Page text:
Will the app sell my data for any reason, such as advertising or research?

Will the app share my data for any reason? If so, with whom? For what purpose?

How can I limit the app’s use and disclosure of my data?

What security measures does the app use to protect my data?

What impact could sharing my data with the app have on others, such as my family members?

How can I access my data and correct inaccuracies in data retrieved by the app?

Does the app have a process for collecting and responding to user complaints?

If I no longer want to use this app, or if I no longer want the app to have access to my health information, how do I terminate the app’s access to my data?

What is the app’s policy for deleting my data once I terminate access? Do I have to do more than just delete the app from my device?

How does the app inform users of changes that could affect its privacy practices?

If the app’s privacy policy does not clearly answer these questions you should reconsider using the app to access your health information. 

What should I consider if I am part of an enrollment group?

Some individuals, particularly individuals who are covered by Qualified Health Plans (QHPs) on the Federally-facilitated Exchanges (FFEs), may be part of an enrollment group where they share the same health plan as multiple members of their tax household. Often, the primary policy holder and other members, can access information for all members of an enrollment group unless a specific request is made to restrict access to member data. You will use your MyChart account to give permission to the app you have chosen to access your health plan information.  If you have proxy access set up in MyChart, others in your family may be able to access your information as well.  If you do not want others to access your information, you will need to change the settings in your MyChart account.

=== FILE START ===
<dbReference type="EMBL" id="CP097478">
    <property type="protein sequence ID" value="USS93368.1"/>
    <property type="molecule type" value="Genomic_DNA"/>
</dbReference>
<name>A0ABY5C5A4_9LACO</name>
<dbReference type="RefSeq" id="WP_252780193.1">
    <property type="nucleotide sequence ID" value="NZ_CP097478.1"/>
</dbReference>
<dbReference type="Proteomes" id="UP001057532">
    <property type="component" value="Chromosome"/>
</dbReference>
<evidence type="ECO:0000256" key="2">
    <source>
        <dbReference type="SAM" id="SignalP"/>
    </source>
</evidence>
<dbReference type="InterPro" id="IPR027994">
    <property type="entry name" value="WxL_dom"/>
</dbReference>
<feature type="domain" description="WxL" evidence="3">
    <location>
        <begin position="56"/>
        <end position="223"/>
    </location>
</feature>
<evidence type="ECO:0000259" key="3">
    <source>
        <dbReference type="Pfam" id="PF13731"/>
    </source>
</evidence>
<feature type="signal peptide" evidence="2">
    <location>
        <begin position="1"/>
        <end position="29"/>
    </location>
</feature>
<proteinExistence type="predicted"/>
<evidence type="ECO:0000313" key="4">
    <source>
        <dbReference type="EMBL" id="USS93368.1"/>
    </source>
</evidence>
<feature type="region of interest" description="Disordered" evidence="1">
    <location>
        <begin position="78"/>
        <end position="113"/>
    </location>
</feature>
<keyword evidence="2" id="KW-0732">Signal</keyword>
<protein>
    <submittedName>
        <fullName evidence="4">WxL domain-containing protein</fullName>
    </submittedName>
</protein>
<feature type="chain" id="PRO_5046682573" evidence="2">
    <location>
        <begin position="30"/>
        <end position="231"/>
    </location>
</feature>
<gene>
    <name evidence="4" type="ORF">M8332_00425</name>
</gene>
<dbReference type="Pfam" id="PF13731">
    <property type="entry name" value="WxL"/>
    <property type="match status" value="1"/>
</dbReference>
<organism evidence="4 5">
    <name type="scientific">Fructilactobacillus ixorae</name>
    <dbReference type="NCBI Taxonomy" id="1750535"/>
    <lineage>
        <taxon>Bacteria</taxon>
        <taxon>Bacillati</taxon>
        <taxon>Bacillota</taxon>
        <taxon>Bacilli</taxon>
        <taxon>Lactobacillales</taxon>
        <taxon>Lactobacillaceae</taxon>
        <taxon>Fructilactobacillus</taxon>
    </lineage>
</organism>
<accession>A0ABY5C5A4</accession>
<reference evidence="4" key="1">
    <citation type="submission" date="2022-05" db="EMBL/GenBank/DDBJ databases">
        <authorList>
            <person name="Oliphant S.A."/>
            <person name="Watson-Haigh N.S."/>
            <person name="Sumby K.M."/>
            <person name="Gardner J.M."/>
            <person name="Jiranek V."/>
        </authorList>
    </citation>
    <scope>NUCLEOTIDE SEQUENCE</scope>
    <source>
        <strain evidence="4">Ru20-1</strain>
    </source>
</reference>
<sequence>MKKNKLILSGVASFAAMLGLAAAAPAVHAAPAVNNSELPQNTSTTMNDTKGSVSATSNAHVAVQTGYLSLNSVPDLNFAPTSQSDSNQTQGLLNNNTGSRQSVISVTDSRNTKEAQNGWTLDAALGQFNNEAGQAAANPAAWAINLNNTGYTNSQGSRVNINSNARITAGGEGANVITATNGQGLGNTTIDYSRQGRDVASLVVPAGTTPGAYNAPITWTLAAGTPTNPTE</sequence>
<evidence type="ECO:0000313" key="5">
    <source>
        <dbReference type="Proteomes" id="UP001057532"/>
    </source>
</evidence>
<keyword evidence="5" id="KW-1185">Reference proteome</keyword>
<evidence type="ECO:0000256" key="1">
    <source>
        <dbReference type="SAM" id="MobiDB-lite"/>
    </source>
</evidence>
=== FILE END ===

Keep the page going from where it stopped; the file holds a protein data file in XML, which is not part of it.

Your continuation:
What are my rights under the Health Insurance Portability and Accountability Act (HIPAA) and who must follow HIPAA?

The U.S. Department of Health and Human Services (HHS) Office for Civil Rights (OCR) enforces the HIPAA Privacy, Security, and Breach Notification Rules, and the Patient Safety Act and Rule. You can find more information about patient rights under HIPAA and who is obligated to follow HIPAA at: https://www.hhs.gov/hipaa/for-individuals/guidance-materials-for-consumers/index.html.

You can also find the HIPAA FAQs for Individuals at: https://www.hhs.gov/hipaa/for-individuals/faq/index.html.

Are third-party apps covered by HIPAA?

Most third-party apps will not be covered by HIPAA. Most third-party apps will instead fall under the jurisdiction of the Federal Trade Commission (FTC) and the protections provided by the FTC Act. The FTC Act, among other things, protects against deceptive acts (e.g., if an app shares personal data without permission, despite having a privacy policy that says it will not do so).

The FTC provides information about mobile app privacy and security for consumers at: https://www.consumer.ftc.gov/articles/0018-understanding-mobile-apps.

What should I do if I think my health data have been breached or an app has used my data inappropriately?

To file a complaint with MeryCare’s internal privacy office: 

Reports can be made by:

  • Calling the Compliance Hotline at (877) 647-6464 (By using this number, you can make an anonymous report as it is an outside service and no caller ID is used. You do not have to give your name.)
  • Accessing the Compliance Hotline online at mercyhealthhotline.com

To learn more about filing a complaint with OCR under HIPAA, visit: https://www.hhs.gov/hipaa/filing-a-complaint/index.html.

You may file a complaint with OCR using the OCR complaint portal:

https://ocrportal.hhs.gov/ocr/smartscreen/main.jsf

https://www.ftccomplaintassistant.gov/#crnt&panel1-1